Over the last five years, the Japan-NATO relationship has settled into a regular exchange of views by officials and academics. It seems to be a level of intimacy that suits everyone. When you consider the following pros and cons of the relationship, it would appear that this is just about the appropriate pitch – not too close for friction and not too distant that the partners risk drifting apart.
- Enduring geostrategic principles. By this I mean the old logic of ‘my enemy’s enemy is my friend’ or ‘to confront the near, befriend the far’. This was as clear in 1902 when Britain and Japan allied against Tzarist Russia, as during the Cold War, when Mao is said to have advised a visiting UK defence minister that ‘you hold the Russian bear by the claws where it bites and we will hold it by the legs where it kicks’. It is just one way in which the NATO-Japan relationship shows how European and Asian security can be linked. For a post-Cold War instance: “Until about the mid-1990s, Tokyo feared that with the establishment of NATO’s Partnership of Peace (PfP) and better relations between Russia and NATO, Russia might shift its military personnel and arms to its Far East, thereby creating new tensions with Japan.”
- New geostrategic factors: The un-freezing Arctic will bring NATO and Asia – principally Japan – much closer together.
- Complimentarity. While NATO has military capabilities and Rules of Engagement Japan does not, Japan has things that NATO currently lacks, such as spending power and a huge latent capacity for civilian components of post-conflict stabilisation. Back to geography again, Japan also has its location, which has inherent strategic advantages for NATO as described in the above bullets.
- NATO has developed a graduated scale of partnerships that mean it can accommodate almost any degree of entanglement with non-NATO countries. Japan has moved up the ranks to a point that best serves mutual interests for now, but equally there is nothing to stop NATO and Japan developing another ‘grade’ of partnership to suit the situation.
- Apart from the US-Japan alliance, Japan has only the UN to look to for its defence. It is a lonely thought. NATO partnership has the potential to lead to something more, or at least to raise the prospect for friends and foes alike.
- Japan has renounced war. Haven’t we all? (see article 2.4 of the UN Charter). The critical difference is that for the post WW II period, Japan interpreted this to mean it could not participate in collective self-defence organisations like NATO. This puts an upper limit on the NATO-Japan relationship. But this is not entirely a bad thing. There are some good reasons for keeping the relationship ‘low key’. As Nishihara cautions: “China, in particular, may see itself being sandwiched in byEurope and the Pacific, a feeling that may be at the root of its close cooperation with Russia and Central Asia to form the Shanghai Cooperation Organization (SCO)”.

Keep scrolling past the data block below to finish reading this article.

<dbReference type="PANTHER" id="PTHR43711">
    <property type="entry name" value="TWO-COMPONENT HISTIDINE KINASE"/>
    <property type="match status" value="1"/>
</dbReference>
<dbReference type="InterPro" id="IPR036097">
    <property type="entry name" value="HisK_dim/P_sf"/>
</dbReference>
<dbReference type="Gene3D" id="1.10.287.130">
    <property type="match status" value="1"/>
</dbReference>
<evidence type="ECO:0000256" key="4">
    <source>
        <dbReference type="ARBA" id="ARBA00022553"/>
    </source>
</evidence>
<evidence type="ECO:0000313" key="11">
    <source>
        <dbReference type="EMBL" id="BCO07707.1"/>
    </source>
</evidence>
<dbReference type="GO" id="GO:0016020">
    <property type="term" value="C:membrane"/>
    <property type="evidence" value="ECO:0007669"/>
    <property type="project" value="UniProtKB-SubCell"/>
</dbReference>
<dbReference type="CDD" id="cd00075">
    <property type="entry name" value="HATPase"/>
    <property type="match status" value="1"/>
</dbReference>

- Japan already has a strong alliance with the United States, including a nuclear umbrella, without the burden of a ‘mutual defence’ commitment. Why complicate it (and risk provoking others) by getting more closely involved with a lot of European nations? As Nishihara observes: “during the Cold War, Japan considered Western Europe as a strategic competitor. Situated at each end of the Eurasian continent, Western Europe and Japan, in a sense, competed with each other for U.S. protection”. It wouldn’t do to dilute this relationship with the US for the sake of less concrete benefits from a more distant region, would it?
Actually there is a lot to be said for a good old-fashioned hedge against future uncertainties. It would probably be a mistake to think that just because there has been little by way of high-flown rhetoric or flashy moves on the Japan-NATO relationship, that its significance can be discounted. Human and institutional relationships and understandings reached through regular contacts across government and civil society, coupled with experience of operational cooperation in disaster relief or other humanitarian tasks can pay a big dividend in a crisis. These are exactly the elements of the relationship we see today. These customary contacts shorten the time-scale in which strategic and operational relationships can be intensified if the situation demands.